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Nicaragua arrests three suspects in weekend attack on bridge

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By Reuters

MANAGUA (Reuters) – Nicaraguan police have arrested three men on suspicion of planting explosives on a bridge leading to the country’s most important port that was damaged in a weekend blast, friends and relatives of the detainees said on Tuesday.

The bridge to Puerto Corinto in western Nicaragua suffered cracks in the Saturday evening attack, which came amid anti-government protests. The bridge has since been repaired, according to Reuters witnesses.

“My son was captured on Sunday at four in the afternoon,” Nubia Sandoval, the mother of one of the three suspects arrested, Douglas Villanueva, told Reuters.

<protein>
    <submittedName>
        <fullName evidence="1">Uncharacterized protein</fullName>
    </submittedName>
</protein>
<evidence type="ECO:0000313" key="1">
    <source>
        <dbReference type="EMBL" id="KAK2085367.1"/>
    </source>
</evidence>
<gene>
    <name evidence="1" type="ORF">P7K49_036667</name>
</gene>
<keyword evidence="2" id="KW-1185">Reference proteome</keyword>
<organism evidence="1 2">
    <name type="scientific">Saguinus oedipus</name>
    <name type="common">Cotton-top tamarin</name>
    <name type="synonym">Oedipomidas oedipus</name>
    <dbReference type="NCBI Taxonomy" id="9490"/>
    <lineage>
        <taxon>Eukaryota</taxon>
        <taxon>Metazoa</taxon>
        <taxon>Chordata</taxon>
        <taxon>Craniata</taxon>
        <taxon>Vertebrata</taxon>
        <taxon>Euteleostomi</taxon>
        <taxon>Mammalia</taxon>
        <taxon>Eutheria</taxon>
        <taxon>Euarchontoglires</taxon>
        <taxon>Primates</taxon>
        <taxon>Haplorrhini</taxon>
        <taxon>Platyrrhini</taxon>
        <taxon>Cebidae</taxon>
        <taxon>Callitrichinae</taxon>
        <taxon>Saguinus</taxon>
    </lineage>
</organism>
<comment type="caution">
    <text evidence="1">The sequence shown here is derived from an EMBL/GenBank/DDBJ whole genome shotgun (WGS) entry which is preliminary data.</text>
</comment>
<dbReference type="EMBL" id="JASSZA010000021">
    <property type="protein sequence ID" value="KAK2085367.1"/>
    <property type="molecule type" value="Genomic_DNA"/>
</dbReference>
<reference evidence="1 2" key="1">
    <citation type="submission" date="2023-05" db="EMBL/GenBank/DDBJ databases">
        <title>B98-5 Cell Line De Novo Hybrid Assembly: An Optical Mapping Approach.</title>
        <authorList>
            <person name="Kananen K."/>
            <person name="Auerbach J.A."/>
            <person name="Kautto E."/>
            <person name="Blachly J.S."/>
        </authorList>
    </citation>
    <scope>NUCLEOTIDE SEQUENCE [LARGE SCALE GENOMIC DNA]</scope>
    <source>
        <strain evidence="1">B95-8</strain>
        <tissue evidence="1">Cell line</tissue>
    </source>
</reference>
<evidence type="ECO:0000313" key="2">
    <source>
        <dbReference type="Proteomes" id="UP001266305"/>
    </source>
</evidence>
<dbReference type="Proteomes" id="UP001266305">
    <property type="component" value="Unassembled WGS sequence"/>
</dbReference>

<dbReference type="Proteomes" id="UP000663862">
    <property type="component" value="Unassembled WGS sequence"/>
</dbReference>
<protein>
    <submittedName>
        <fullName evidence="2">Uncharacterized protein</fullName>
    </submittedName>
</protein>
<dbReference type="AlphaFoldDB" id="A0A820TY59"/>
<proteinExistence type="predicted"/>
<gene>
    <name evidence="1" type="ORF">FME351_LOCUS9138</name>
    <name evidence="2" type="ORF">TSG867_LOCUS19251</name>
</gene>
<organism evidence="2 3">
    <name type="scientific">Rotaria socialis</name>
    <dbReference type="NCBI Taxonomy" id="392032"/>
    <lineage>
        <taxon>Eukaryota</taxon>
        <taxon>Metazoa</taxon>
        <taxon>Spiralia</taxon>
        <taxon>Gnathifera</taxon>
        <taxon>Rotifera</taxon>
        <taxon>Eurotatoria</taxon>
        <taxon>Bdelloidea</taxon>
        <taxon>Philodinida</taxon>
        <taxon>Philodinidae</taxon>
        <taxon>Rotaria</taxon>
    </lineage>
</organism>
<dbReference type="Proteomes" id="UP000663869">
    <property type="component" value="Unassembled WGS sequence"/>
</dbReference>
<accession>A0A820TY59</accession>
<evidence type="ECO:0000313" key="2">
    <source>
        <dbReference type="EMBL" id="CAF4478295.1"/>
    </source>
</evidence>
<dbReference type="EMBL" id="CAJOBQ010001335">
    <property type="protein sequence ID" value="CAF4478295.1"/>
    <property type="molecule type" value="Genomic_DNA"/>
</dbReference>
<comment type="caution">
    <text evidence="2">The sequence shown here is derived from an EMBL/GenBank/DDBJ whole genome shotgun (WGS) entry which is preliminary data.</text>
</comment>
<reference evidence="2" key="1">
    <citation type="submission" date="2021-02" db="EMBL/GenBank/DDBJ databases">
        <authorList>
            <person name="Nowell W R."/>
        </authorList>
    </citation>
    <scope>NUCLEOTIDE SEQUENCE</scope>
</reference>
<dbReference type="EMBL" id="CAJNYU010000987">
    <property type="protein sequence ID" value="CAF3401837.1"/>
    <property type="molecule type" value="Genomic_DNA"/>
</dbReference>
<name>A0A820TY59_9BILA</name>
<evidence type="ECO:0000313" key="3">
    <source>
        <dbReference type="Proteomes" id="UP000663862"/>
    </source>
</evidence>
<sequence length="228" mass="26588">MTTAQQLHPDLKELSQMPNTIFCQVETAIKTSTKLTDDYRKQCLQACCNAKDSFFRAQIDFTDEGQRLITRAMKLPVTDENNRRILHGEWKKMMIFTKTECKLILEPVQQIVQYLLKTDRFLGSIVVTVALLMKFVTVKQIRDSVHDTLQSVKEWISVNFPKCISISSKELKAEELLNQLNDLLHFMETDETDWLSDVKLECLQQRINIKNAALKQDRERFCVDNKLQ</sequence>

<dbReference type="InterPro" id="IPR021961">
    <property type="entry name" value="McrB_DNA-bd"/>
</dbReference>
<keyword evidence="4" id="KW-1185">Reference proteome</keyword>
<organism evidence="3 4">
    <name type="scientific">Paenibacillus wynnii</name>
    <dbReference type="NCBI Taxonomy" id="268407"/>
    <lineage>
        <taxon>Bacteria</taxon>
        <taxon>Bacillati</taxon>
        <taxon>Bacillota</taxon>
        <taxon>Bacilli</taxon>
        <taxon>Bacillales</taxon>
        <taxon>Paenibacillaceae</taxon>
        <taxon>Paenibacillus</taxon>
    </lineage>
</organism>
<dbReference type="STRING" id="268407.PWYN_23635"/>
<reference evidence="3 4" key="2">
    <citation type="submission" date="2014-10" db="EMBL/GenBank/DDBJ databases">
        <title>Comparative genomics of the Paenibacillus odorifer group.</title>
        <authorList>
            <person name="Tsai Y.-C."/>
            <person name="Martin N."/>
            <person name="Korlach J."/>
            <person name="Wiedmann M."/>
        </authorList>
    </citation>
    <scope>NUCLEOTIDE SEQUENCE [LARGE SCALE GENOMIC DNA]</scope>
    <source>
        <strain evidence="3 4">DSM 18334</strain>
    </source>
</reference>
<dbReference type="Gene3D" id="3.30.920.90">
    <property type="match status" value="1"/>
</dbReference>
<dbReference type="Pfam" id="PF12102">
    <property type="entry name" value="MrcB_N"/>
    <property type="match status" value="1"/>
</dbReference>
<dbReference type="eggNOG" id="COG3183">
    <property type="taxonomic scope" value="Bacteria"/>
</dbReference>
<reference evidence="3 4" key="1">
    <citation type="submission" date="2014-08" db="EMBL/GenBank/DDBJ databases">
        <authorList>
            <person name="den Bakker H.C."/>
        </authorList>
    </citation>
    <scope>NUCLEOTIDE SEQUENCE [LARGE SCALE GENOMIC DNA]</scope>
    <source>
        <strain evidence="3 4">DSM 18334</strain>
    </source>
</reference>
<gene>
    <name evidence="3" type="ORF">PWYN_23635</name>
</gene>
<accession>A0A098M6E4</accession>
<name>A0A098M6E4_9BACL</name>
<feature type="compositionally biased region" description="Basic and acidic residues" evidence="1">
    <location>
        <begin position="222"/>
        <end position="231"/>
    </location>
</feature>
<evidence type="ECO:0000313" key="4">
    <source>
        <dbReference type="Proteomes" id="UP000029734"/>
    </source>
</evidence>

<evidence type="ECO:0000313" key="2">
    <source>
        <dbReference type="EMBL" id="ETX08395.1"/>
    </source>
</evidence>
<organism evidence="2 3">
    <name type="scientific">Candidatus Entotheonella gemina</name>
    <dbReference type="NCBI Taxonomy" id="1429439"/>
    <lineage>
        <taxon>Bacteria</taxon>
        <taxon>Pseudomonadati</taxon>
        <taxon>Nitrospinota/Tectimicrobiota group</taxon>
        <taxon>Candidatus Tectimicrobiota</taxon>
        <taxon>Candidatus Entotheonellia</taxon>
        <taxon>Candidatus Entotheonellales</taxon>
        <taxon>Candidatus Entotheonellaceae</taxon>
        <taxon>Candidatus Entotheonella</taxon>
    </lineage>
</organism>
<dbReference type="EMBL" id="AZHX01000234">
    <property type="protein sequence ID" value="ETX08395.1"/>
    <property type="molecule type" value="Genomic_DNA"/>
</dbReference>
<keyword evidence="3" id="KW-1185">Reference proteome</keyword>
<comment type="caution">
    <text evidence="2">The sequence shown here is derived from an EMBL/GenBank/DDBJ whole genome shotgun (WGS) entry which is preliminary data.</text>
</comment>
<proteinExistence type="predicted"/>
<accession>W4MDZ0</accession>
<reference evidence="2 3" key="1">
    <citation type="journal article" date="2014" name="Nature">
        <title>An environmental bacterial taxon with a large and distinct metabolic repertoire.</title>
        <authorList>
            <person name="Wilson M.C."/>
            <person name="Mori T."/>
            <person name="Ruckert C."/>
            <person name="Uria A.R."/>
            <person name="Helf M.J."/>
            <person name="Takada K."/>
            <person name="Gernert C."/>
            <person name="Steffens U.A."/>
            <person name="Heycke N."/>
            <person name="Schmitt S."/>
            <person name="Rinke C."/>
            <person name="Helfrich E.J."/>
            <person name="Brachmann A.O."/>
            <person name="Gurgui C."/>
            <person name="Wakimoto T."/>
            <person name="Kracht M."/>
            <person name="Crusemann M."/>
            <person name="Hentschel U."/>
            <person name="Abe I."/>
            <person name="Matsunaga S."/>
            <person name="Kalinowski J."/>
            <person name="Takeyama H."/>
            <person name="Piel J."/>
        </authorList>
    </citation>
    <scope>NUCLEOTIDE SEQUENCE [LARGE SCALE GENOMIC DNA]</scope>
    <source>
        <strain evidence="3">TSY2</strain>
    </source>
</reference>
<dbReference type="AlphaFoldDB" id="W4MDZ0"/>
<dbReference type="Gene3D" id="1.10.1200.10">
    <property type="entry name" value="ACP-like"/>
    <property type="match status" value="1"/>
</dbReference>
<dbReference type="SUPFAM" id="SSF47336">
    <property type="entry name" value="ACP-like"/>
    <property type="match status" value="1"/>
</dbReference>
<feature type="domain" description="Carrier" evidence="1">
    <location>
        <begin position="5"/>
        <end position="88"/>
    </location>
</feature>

Sandoval said her son had taken part in protests against the government, but denied he had anything to do with the attack.

The others arrested were Carlos Cardenas and Henry Lara, opposition activist lawyers from a political party in the nearby city of Chinandega, said Roberto Lira, a friend of Cardenas.

Cardenas was arrested on Monday, Lira said. He said neither Cardenas nor Lara were involved in the bridge attack.

Police have not provided information about the blasts or the detainees, and did not reply to a request from Reuters for comment.

The government also did not reply to a request for comment.

Nicaragua has been in the grip of a political crisis since demonstrations broke out against the government of President Daniel Ortega in April 2018 over planned welfare cuts.

The demonstrations spread into broader protests against Ortega, and clashes between pro-government forces and protesters have claimed more than 300 lives and prompted thousands of Nicaraguans to go into exile, human rights groups say.

A little-known group opposed to Ortega, the Nicaraguan Patriotic Alliance, claimed responsibility for the weekend attacks, which included not only the bridge bombing but also homemade bomb blasts in Managua and the city Masaya.

No significant damage was reported in the Managua and Masaya attacks.

(Reporting by Ismael Lopez; Editing by Dave Graham and Tom Brown)